Josipovici, Rabelais and the Little Room

June 3, 2009

picture-1For a while now, I’ve been slowly reading my way through the works of Gabriel Josipovici, one of our more interesting contemporary authors, but one little known outside lit crit circles. If you haven’t had the pleasure, go pick up Moo Pak or Goldberg: Variations for a taste. His most recent book, Everything Passes (Carcanet, 2006) is perhaps his most beautiful and mysterious work to date, a short novel which affected me profoundly. Written in Josipovici’s signature spare and compressed style, it deals with life, death, and art – particularly the intentions and what the publisher calls the “ambiguous comforts” of art: why the writer writes, and who it benefits. It seemed booktwo-relevant, particularly when he writes about Rabelais.

What Josipovici says about Rabelais is that he was the first print writer, just as Luther was the last manuscript writer. Homer was a bard of the people, and Virgil wrote to please the Emperor, knowing his writings would be read to the people and become their myths. Dante’s poetry was written to be read aloud – and in the Purgatorio, read back to him. And Shakespeare wrote for the masses, knowing them as neighbours and knowing they’d pay cash at the door rather than sit by the roadside and wait for the carts to pass. But Rabelais sat writing alone in his room, not knowing his audience, who sat also in their rooms, alone, reading him. What he did was unknowable: the first prose fiction.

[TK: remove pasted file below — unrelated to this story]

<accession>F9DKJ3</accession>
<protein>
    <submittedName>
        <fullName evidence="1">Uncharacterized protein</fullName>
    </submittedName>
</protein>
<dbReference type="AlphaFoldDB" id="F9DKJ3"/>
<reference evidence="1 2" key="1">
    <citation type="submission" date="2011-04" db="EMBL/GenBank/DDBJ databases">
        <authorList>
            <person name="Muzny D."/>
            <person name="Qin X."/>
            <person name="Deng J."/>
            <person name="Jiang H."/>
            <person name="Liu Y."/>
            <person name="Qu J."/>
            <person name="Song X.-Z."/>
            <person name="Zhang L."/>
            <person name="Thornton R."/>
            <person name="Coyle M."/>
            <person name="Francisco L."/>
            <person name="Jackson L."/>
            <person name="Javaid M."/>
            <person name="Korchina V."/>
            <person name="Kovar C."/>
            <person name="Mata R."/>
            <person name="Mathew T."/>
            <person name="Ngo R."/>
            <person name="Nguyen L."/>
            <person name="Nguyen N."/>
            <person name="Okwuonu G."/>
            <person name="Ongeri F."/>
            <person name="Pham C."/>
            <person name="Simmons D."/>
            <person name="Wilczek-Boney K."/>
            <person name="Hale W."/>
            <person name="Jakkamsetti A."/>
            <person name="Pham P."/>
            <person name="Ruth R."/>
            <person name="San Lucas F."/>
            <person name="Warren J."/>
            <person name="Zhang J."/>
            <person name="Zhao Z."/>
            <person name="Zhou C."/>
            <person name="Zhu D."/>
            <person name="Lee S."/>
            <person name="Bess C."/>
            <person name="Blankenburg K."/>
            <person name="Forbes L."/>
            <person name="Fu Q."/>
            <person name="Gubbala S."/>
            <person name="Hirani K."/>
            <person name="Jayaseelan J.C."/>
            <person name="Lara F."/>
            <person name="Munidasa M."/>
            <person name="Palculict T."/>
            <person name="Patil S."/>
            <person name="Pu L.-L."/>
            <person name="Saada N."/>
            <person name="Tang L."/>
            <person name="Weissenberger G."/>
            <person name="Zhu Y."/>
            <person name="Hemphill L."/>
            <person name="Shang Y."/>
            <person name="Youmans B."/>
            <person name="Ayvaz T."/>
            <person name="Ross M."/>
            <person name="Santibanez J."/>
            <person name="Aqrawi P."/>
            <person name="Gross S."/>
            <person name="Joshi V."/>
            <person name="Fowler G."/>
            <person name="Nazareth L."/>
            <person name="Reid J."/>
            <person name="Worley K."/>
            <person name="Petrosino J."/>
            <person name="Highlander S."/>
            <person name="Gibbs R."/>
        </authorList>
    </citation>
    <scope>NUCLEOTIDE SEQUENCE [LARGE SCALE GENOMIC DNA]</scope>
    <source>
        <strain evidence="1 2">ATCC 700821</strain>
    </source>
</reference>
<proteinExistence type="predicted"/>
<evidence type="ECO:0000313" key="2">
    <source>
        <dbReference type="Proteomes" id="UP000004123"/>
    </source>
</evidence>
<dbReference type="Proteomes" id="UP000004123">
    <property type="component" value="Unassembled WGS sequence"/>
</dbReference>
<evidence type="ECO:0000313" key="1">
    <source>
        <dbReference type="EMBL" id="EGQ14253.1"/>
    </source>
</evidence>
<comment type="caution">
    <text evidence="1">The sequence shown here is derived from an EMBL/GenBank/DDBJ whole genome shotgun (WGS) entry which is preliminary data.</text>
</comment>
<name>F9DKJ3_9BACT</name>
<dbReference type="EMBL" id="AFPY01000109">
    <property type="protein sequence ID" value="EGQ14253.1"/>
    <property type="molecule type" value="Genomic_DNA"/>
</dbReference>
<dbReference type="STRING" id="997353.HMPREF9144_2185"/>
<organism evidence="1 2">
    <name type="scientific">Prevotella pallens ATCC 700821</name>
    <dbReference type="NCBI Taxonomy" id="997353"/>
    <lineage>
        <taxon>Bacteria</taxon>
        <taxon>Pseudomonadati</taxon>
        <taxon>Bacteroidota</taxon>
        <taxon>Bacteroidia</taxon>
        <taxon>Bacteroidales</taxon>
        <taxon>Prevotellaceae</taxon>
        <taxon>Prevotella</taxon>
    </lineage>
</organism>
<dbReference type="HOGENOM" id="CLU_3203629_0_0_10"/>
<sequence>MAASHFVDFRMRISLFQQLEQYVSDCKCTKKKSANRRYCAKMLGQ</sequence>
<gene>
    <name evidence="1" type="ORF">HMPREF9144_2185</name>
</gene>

“He was the spokesman of no one but himself. And that meant that his role was inherently absurd. No one had called him. Not God. Not the Muses. Not the monarch. Not the local community. He was alone in his room, scribbling away, and then these scribbles were transformed into print and read by thousands of people whom he’d never set eyes on and who had never set eyes on him, people in all walks of life, reading him in the solitude of their rooms.” [Everything Passes, p19]

What he did remained unknown for 400 years. Josipovici cites Sterne, and Woolf’s parentheses, as touching on the same thing: an unknowable literature that passes us by, renouncing authority. And so it seems to me with our new currents of conversation and literature online: they scare the old guard in the same way, they are Rabelaisian, they appear pointless to the uninitiated, they renounce authority.

What then, are we to do with the new literature, and the new print? We are all alone in our rooms, but we are all connected. Where is our literature? Can we, as Chester does, as Rabelais did, “see ourselves silhouetted against entirety, and still produce a shadow?”

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